Hungry Shark

Hungry Shark is a game from , originally released 31st December, 1969

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Hungry Shark Review

If you watch Jaws and feel sorry for the soulless, black-eyed beast, then Hungry Shark is right up your alley. In this game you take control of a shark with an overactive metabolism and gobble up just about everything you come across.

We say “just about everything” because, big as you are, some things in the sea can do you harm. For instance, jellyfish and underwater mines should always be avoided, while puffer fish, swordfish, and angler fish can be chomped if you go about it right. But everything else, from seagulls and fish to unlucky scuba divers, can be eaten with immunity.

Om nom nom.

Eating fills your health bar, while going without food or getting injured takes away from it. So you’ll spend the whole game swimming around the sea, constantly looking for creatures to swallow. And since this is a high score game, there’s no end to it. You’re just trying to outdo your previous scores and the scores of other players on the leaderboards.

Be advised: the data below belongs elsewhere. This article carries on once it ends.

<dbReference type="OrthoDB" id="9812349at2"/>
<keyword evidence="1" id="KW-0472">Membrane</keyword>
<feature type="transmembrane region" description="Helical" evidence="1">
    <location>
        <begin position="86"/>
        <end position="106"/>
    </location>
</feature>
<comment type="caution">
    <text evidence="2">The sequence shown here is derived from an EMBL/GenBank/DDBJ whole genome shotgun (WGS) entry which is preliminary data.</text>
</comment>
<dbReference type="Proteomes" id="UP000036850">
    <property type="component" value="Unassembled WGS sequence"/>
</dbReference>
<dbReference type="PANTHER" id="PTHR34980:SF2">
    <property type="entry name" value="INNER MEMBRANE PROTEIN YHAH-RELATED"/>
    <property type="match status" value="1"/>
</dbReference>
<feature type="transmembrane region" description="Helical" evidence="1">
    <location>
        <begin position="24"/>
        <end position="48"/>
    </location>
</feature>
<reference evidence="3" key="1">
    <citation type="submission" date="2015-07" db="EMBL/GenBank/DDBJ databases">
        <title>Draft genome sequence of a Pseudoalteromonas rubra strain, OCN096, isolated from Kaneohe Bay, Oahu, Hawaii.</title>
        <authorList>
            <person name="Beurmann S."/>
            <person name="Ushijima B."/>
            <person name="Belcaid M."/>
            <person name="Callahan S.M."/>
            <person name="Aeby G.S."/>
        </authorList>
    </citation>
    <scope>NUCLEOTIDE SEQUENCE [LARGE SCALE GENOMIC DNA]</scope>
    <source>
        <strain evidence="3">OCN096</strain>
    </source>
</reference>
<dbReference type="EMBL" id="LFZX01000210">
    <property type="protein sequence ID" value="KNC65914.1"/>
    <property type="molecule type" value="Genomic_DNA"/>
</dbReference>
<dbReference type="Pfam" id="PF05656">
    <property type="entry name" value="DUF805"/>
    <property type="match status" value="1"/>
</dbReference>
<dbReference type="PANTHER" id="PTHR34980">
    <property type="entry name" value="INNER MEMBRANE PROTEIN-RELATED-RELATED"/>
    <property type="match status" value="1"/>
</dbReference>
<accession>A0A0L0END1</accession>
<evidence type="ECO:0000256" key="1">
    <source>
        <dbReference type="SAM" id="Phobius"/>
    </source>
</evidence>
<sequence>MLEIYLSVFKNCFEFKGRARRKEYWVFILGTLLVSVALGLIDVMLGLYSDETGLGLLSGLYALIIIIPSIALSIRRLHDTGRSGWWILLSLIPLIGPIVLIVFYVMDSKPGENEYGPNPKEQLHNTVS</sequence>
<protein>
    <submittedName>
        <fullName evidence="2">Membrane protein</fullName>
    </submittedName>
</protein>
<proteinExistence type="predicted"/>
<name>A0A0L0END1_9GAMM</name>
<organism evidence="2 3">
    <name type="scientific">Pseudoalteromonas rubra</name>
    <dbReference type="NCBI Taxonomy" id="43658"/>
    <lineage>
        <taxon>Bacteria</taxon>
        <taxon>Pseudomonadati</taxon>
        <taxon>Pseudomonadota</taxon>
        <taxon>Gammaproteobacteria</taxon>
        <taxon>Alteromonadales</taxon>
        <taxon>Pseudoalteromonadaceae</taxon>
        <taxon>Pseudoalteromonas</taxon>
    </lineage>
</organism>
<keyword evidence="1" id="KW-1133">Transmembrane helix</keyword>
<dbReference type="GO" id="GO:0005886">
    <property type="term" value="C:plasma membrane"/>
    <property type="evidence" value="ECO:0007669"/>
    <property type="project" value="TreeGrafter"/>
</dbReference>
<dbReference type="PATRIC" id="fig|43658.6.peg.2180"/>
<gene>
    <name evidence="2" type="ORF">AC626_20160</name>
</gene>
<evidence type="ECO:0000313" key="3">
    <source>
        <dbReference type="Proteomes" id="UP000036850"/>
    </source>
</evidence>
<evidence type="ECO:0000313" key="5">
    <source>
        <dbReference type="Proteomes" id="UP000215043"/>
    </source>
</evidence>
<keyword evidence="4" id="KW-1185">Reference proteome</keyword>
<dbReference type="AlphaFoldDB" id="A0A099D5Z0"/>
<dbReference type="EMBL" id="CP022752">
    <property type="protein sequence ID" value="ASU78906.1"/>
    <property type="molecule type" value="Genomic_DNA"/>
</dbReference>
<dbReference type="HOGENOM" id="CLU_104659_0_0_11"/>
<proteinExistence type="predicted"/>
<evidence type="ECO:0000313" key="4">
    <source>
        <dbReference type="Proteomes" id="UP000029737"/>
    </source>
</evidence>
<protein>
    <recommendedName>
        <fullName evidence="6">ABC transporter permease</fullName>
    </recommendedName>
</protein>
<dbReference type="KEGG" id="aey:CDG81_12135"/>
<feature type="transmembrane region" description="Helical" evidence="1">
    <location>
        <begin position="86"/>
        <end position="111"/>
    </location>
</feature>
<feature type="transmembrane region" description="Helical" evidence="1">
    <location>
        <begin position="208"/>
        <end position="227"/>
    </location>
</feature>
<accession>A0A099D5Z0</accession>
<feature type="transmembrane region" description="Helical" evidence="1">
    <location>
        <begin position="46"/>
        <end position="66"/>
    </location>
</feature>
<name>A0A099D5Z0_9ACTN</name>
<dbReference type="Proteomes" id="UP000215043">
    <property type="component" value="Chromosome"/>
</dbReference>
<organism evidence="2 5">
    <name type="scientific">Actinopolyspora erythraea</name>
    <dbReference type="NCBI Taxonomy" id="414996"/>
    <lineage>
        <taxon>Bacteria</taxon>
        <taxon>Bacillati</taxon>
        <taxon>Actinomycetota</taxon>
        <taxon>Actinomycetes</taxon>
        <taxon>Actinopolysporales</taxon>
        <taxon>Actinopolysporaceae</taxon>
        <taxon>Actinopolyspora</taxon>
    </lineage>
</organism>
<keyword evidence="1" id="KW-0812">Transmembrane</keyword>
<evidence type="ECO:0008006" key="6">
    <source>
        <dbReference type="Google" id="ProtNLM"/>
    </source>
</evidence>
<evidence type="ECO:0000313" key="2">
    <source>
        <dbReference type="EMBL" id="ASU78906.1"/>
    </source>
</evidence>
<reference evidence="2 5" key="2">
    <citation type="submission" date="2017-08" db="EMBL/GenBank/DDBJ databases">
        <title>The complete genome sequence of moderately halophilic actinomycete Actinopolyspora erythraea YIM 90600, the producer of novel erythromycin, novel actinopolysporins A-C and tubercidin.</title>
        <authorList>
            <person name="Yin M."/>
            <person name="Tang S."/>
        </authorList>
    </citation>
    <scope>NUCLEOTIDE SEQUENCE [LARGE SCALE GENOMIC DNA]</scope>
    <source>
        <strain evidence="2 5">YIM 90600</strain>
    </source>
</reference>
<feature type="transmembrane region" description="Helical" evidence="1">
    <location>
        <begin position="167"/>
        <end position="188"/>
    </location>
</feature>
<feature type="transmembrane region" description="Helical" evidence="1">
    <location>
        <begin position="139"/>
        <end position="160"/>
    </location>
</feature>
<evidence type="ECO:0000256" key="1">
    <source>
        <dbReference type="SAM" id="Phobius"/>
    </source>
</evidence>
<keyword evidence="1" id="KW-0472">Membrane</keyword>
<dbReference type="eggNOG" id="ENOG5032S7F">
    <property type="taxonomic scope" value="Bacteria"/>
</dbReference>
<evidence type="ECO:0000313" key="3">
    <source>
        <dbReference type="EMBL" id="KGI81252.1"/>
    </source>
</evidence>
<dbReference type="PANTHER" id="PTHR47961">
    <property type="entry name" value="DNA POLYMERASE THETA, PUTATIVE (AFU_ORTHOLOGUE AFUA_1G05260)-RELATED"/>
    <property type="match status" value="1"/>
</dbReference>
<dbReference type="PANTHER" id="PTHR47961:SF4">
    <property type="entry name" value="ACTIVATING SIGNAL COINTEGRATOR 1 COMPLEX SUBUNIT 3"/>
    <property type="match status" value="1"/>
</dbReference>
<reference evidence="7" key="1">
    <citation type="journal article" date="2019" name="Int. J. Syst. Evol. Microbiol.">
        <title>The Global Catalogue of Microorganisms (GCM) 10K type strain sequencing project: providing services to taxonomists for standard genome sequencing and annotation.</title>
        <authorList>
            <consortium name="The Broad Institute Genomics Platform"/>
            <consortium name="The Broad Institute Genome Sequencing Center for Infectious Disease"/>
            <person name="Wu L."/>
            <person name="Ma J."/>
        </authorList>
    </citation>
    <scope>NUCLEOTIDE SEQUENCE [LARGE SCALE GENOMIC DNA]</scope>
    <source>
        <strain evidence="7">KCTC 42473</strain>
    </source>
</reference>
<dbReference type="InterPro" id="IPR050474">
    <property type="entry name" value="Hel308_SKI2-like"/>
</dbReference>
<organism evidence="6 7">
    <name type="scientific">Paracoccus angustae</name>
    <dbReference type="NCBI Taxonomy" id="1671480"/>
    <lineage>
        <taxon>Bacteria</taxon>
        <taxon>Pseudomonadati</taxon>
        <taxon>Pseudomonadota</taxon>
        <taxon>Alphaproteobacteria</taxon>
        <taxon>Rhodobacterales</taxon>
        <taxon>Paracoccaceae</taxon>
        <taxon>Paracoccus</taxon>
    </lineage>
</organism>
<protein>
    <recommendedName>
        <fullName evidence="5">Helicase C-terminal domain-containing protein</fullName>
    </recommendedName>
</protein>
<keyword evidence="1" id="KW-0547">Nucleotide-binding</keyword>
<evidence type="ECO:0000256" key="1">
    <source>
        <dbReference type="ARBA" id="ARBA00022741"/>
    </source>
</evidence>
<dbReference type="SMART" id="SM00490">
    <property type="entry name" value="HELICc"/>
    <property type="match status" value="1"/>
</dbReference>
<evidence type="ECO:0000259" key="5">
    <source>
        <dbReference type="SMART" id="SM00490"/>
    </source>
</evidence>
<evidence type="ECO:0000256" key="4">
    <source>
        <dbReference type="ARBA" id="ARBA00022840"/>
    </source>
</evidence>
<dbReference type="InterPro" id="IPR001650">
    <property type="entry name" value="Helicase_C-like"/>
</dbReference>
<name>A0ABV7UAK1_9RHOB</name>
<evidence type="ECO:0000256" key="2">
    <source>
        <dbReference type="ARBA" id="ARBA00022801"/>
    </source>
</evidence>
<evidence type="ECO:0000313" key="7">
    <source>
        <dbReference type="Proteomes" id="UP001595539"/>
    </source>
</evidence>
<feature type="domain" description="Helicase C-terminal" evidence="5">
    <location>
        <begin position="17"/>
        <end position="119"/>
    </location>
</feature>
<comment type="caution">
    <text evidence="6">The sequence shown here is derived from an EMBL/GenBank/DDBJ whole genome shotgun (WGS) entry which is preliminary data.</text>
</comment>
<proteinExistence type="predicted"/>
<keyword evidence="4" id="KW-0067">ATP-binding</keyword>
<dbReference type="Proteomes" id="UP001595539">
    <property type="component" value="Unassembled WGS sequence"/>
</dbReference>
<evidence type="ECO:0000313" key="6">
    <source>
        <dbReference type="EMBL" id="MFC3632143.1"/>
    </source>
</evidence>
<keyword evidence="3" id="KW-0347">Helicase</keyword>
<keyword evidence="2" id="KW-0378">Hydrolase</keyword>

Tilt controls are your only option, and they work reasonably well. Besides some Jaws-inspired music and an assortment of chomping sounds, there’s not much going on aurally under the sea. On the other hand, you’ll stumble across lots of interesting things as you explore the enormous world, like a dynamite-flinging fisherman and the occasional moon on a stick (it looks just how it sounds).

The dangers of the deep.

When you eat anything, from the smallest fish on up, a strikingly large amount of blood clouds the water around you. We found this funny, but friends of shark attack victims might take umbrage. Others might think the game is too easy, and the case could certainly be made for that. But we had a great time exploring the gameworld, and were glad that death was easily avoidable.

Overall, Hungry Shark is more about swimming around and having fun than about giving yourself a challenge. Because there’s not much to do other than explore and eat, it won’t keep you occupied for long; but if you give it a chance, you’ll find that the underwater world is surprisingly expansive and full of interesting things. If that’s enough to make you happy, then Hungry Shark satisfies.

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